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    Colourful Vertigo 

    Slowly, everything around is blossoming and coming to life. It is no surprise that Butterfly Day falls in the pre-spring, i.e., on 14 March, and today (March 20) is the beginning of astronomical spring

    The butterfly heralds a good harvest 

    As temperatures rise, the activity of these beautiful pollinators begins. It is thanks to butterflies, among other things, that we can enjoy a harvest of fruit and vegetables, as they greatly assist in their pollination. 

    Poland is home to more than 3100 species of these beneficial insects. Unfortunately, butterflies are decreasing year by year, mainly due to harmful human activities. Their future is under threat. According to scientists, as many as 40% of insects may soon become extinct. In Poland, almost half of all diurnal butterfly species require special care. Six butterfly species are critically endangered.

    Why are butterflies threatened with extinction?

    Intensification of the use of butterfly habitats is the main cause of the decline in populations of these insects. Mowing at inappropriate times is particularly fatal. Worse still, as a result of ploughing or the use of pesticides, the entire habitat can be destroyed. 

    Butterflies in Poland

    The situation for Polish butterflies is somewhat better than in Western Europe. This can be evidenced by the national status of a number of so-called naturalized species, which are still quite numerous in Poland.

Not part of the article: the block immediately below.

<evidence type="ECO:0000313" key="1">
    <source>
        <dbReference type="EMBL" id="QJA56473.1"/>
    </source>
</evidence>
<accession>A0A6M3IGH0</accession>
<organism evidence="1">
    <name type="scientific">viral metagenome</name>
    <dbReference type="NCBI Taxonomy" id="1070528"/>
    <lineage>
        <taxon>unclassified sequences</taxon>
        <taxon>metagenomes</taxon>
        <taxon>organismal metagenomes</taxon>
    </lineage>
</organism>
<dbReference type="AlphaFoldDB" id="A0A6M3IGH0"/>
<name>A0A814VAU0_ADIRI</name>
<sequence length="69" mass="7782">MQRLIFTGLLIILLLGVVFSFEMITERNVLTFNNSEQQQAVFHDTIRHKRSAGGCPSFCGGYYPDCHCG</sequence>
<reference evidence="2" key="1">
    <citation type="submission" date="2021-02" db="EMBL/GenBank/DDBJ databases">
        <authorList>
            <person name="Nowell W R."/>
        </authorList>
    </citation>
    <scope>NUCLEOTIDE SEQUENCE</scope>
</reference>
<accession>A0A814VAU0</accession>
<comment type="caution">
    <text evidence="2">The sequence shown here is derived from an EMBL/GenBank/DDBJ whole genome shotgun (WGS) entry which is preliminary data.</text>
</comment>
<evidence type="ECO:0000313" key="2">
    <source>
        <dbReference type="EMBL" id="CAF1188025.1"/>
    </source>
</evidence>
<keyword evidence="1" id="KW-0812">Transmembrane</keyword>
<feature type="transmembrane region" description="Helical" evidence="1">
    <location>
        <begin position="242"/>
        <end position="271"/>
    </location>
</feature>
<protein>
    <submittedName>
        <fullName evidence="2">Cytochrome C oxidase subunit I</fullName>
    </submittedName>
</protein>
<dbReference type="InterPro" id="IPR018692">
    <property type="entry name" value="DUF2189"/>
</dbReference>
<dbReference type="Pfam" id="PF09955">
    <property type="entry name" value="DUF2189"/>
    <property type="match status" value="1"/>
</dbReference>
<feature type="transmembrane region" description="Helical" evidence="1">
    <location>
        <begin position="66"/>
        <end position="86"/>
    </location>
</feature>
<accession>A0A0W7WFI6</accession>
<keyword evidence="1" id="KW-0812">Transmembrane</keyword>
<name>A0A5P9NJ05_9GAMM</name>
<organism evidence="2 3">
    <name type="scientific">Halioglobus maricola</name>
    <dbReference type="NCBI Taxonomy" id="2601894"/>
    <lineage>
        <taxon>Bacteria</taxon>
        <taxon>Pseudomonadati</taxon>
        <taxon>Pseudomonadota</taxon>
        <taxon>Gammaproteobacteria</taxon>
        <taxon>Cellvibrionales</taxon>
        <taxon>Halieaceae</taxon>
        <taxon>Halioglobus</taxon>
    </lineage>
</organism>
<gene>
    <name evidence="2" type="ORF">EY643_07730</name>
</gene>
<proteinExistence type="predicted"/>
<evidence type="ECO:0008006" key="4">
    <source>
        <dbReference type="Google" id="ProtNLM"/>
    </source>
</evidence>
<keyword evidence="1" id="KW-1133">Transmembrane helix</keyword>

By Jeffdelonge – Own work, CC BY-SA 3.0, https://commons.wikimedia.org/w/index.php?curid=249261

    The best example is the Large copper. It frequently obccurs in our part of Europe and is not very demanding in terms of environmental needs. Poland is characterised by a high biodiversity of habitats, which has an excellent effect on many species. One can observe that there are more butterflies in south-eastern Poland than in north-western Poland. Of course, this is partly due to climatic and habitat conditions. It also appears that greater losses have been recorded in the western provinces, which can be linked primarily to farming.

    Climate change and the impact on butterflies

    Butterflies are ectothermic, which means that their body temperature is fully dependent on the surrounding environmental conditions. They are sensitive animals for whom every degree up or down makes a big difference.

    A study led by the University of Cambridge shows that rising average temperatures, a consequence of climate change, pose a deadly threat to some species. Climate change is endured relatively well by large and bright butterflies because they can position their large reflective wings at the right angle towards the sun’s rays. In simple terms, their wings act as a protective insulating film. Consequently, they do not need to migrate in search of cooler microclimates. 

    At a disadvantage are the colourful butterflies, which have considerable problems adapting to higher temperatures because they do not have the aforementioned ‘protective film.’ Climate change is only exacerbating the problem, as we are seeing more and more extreme heat waves, as well as surprising weather phenomena.

    Bees are not the only pollinators

    Butterflies are a vital part of the ecosystem because, together with bees and other insects, they pollinate crops, doing the man a service worth billions.

    Everyone can protect butterflies!

    How can we help them? We should make our landscape more diverse, if only by not mowing our lawns. The tufts of grass left behind provide cool, shady shelter for many species of weaker butterflies.

    State Forests / press material

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